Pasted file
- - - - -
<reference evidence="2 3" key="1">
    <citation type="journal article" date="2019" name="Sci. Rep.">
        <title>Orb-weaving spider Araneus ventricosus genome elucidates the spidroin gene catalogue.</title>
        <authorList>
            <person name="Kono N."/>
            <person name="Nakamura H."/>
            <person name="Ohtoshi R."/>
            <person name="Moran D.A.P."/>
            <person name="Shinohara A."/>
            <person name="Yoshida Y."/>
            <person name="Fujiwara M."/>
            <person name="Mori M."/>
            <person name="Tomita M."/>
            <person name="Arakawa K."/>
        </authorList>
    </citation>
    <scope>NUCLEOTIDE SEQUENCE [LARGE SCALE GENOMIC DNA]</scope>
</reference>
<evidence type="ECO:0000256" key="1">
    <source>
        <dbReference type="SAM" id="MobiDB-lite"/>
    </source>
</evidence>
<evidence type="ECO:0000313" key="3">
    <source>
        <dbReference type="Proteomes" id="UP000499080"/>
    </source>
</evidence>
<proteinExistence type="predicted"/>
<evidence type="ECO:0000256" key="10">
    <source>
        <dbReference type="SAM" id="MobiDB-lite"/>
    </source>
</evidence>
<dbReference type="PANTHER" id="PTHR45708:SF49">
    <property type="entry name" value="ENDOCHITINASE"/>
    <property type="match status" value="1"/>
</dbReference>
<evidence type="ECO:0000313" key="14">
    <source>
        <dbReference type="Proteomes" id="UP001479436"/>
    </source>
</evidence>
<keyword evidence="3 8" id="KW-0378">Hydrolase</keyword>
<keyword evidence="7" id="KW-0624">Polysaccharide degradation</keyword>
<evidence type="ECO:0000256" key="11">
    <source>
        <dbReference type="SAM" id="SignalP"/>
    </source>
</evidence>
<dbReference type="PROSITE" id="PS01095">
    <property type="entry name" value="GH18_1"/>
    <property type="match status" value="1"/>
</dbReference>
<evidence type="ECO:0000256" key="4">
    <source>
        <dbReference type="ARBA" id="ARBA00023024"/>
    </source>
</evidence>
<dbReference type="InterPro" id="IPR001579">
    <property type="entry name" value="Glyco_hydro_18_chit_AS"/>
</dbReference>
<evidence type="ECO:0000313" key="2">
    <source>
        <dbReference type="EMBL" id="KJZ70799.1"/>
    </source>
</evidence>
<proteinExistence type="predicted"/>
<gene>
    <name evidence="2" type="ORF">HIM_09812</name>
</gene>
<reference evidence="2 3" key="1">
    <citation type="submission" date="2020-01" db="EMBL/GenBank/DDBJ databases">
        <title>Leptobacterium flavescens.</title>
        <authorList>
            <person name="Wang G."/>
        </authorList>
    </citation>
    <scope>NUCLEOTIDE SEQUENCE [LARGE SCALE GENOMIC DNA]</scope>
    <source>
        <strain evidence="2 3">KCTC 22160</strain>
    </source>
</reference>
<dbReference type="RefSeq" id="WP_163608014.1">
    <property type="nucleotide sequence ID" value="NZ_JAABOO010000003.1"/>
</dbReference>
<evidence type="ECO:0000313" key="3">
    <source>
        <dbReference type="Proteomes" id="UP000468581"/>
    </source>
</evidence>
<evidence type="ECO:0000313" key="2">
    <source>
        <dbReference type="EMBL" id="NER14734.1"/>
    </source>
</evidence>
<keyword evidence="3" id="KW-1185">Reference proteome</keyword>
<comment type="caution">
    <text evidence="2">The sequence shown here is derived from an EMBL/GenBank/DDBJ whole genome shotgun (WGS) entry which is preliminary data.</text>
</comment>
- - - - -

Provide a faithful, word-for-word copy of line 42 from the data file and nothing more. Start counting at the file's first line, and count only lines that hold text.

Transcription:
    </source>